Herzog’s documentaries have all sought to understand what human beings are thinking and feeling. What delights him (not that you can tell, really) is the unknowable core of this idea. In something like Grizzly Man we come to see a man who had been rejected by society, but we (along with Herzog) can’t quite come up with an answer to the question: Why bears? Herzog, like his subjects, is driven by this kind of obsession too — be it emotional, or theological, or as is the case here, technological. There are scientist, engineers and thinkers (like Elon Musk of SpaceX, for example) who very much want to push computers, robots, and the Internet to some next theoretical level. Each has their own reasons for doing so — robots can help in crisis situations, advanced technology will be needed for travel to other planets, we might be able to cure diseases with input from a broader mix of humanity than we thought possible. As with those soccer playing robots though, the true why of some of it remains unclear. And as Lo and Behold goes on to illustrate: We have no idea where this will all end up.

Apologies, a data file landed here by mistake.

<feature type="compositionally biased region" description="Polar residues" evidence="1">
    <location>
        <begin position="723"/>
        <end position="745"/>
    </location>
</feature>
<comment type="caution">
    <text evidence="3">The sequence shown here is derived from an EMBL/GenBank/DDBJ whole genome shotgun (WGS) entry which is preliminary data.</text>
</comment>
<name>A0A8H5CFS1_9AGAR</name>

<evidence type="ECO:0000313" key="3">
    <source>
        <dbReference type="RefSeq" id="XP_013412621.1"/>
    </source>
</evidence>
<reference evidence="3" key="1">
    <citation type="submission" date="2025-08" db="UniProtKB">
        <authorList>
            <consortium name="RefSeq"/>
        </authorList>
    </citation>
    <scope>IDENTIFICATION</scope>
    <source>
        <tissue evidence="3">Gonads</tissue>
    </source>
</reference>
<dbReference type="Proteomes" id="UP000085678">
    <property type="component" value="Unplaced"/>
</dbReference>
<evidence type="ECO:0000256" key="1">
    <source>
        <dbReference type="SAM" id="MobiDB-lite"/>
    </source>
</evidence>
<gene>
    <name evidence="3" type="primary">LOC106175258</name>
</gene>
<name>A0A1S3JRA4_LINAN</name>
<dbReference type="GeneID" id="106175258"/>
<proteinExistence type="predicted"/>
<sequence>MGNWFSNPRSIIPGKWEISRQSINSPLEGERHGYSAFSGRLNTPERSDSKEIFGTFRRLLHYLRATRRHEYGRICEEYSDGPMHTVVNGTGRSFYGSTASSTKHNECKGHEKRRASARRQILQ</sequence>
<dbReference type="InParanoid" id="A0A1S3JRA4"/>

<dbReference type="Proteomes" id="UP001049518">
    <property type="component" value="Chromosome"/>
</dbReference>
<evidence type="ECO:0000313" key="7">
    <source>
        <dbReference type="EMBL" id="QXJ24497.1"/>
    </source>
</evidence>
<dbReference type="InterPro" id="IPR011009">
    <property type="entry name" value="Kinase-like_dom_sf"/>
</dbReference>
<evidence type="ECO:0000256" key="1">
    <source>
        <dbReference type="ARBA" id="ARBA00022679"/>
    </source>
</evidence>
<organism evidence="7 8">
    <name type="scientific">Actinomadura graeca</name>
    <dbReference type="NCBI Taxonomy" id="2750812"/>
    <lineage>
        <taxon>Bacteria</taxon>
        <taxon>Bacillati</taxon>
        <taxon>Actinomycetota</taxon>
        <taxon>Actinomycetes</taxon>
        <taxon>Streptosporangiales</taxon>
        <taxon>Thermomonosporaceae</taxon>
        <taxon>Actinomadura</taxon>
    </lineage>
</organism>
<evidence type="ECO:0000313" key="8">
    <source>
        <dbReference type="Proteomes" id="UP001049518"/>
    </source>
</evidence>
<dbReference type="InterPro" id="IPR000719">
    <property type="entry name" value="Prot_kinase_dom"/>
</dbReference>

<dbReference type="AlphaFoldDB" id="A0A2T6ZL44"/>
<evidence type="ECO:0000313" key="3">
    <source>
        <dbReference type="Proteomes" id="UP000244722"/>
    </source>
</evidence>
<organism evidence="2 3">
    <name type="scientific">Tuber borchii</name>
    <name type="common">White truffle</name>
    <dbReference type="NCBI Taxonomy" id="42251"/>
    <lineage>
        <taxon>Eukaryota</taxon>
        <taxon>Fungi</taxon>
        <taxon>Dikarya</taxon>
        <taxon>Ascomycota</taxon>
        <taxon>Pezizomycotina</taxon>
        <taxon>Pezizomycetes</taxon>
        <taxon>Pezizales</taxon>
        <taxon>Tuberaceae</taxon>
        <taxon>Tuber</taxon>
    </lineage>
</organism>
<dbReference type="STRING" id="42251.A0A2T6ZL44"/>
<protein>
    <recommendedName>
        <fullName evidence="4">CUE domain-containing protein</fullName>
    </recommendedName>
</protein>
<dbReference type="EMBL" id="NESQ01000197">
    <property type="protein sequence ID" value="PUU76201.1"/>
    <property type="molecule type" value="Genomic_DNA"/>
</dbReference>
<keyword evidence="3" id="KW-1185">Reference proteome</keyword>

The final images of Lo and Behold return to the approximate ten mile radius around an NRAO-run radio telescope in Charlottesville, Virginia. Because of the interference created by cell towers and the like, technology is at a minimum in the area. The telescope is attempting to detect signals from deep space. Who knows what is out there? Despite being adjacent to some of the most advanced technology on the planet however, the people living around the telescope get along with much less of it. One of the astronomers proudly shows off the old checker cab-style cars they use because of their relatively low radiowave emissions. In this strange dead zone, the film’s thesis is revealed, as are Herzog’s own constant obsession with man vs. nature. Will humanity be able to transcend its most basic and earthly problems through technology? Will we be able to navigate the increasingly complex landscape we’ve created for ourselves? Will we leave the Earth all together? Or, on the flip side: will, say, a random sun flare wipe everything away and drive us back to the pre-Internet age of 50 years ago (or worse)?
Those last scenes centre on a bunch of men playing bluegrass music, fingers flying up and down the frets of guitars and banjos. They sit around a campfire. No one has a cell phone out. Herzog finds modest wonder here, in the brief seconds we see these musicians go. But then again, he also marvels at the astounding visual of a robot cautiously opening a thermos, pouring out a cup of soup, and presenting it to a woman. Which one of these depicts the true trajectory of humanity? In true Herzog fashion, we’re left only to behold and divine an answer for ourselves.